descriptive textBelgian Sheepdog
Much like the Malinois, the Belgian Sheepdog is an excellent watchdog and guardian of property and family. He’s easily trained and ready to please. The breed is playful and alert, always on the move and always needing exercise as are most of the herding dog breeds. He can be aggressive, typical of the guard dog. He may not like other dogs and animals of any kind and isn’t too friendly with strangers. This dog needs to live indoors with his family.

descriptive textBelgian Tervuren
The Tervuren is a relatively playful, affectionate and very loyal family dog that excels as a watchdog and guardian of property and his people. The dog needs a lot of exercise. He can be aggressive with other dogs and animals and doesn’t care for strangers, as the guard dog in him suggests. Guarding is in is blood)

Belgian Tervuren is a ranking member if the guard dogs group.
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descriptive textBlack Russian Terrier
This is another of the guard dogs that excels at personal security, yet is a devoted family pet at the same time. The Black Russian stays close to family members and is protective of them, even getting along with small pets in the family. They are reserved with outsiders; strangers and animals.

descriptive textBouvier des Flandres
The Bouvier comes from Belgium and is, aside from a herding dog, a natural watchdog and guard dog. He needs his exercise, but not as badly as the ones mentioned above. This is a relatively calm outdoor, indoor dog loyal to family but wary of strangers and sometimes aggressive toward other dogs. He is good with children and family overall as long as he gets in some jogging or vigorous play time.

descriptive textBoxer
Boxers come from Germany and are really people-friendly at heart. At one time they were used as police dogs. They can be clowns and quite silly at times. The Boxer is laid-back, loves to play and romp with family and kids and wants to be part of whatever the family is doing. They are an affectionate and fun-loving breed, protective of family.

A girl and her pet Boxer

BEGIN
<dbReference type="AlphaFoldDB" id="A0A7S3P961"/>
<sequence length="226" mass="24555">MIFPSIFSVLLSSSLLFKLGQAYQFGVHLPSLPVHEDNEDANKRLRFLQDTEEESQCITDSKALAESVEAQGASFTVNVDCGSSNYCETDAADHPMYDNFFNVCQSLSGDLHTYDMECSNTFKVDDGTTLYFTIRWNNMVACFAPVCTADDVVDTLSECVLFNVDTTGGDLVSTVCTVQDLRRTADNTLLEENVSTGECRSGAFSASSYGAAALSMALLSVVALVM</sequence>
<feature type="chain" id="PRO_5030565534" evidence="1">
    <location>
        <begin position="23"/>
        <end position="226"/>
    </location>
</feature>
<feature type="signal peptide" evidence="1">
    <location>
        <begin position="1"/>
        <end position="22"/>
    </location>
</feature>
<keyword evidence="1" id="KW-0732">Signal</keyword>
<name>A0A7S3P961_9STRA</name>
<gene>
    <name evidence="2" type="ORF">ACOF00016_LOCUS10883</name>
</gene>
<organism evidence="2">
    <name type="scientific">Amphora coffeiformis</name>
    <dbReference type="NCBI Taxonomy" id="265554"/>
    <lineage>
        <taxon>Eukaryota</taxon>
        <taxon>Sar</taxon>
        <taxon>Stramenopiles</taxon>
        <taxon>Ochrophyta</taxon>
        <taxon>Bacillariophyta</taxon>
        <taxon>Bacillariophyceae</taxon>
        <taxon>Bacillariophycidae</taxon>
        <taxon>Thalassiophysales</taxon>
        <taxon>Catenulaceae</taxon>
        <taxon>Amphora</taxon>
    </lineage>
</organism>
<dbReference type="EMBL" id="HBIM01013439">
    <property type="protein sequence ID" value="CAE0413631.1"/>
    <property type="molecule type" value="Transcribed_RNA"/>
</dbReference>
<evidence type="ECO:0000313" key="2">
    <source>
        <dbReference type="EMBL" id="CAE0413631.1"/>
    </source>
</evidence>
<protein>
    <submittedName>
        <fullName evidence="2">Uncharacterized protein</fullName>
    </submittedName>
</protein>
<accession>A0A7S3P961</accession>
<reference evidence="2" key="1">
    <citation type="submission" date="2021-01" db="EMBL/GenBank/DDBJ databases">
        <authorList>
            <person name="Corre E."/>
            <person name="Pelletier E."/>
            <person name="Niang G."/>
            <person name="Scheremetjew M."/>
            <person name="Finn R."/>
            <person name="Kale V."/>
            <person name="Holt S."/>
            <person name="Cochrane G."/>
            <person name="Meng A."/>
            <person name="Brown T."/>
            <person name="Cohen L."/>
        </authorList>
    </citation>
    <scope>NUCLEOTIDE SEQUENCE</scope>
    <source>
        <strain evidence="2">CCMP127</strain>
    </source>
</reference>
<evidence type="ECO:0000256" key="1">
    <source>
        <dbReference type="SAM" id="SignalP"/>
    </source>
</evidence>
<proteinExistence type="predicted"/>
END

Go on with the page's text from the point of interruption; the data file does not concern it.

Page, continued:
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Briard’s are French imports and like all herding dogs, need that all-important exercise each day. The are excellent guard and watchdogs. They tend to herd family members from one room to the next, especially small children, and nipping at heels is common. The Briard needs an indoor/outdoor life with a swinging door and fenced yard plus jogging or “fetch” time.

descriptive textBullmastiff
The primary job of the Bullmastiff is as a guard dog, and that he does well. He’s said to be a blend of the Mastiff and Bulldog to get size and speed combined. At the same time, this is a devoted, kind and laid-back companion dog for his family of humans. He’s good with children if raised with them and is very protective of his family and property.

descriptive textCardigan Welsh Corgi
Little Cardigan’s are only about 12 inches tall at the shoulders yet they do a great job of herding large cattle! They bark and nip a lot and move fast with a ton of energy. A big job in a small package. The Cardigan amazes everyone with his short legs and big action. This is a fun-loving and easy-going family pup that enjoys life and even gets along with most strangers. One of the guard dogs and a good watchdog too.

Cardigan Welsh Corgi ready to play ball
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descriptive textChesapeake Bay Retriever
Bay Retrievers are water dogs first and most. They can work in the icy water of the Chesapeake Bay and bring in the game with no trouble. The Bay Retriever is a great family dog and quite affectionate. The Chessie is a fairly good guard and watch dog for families with children.

descriptive textCollie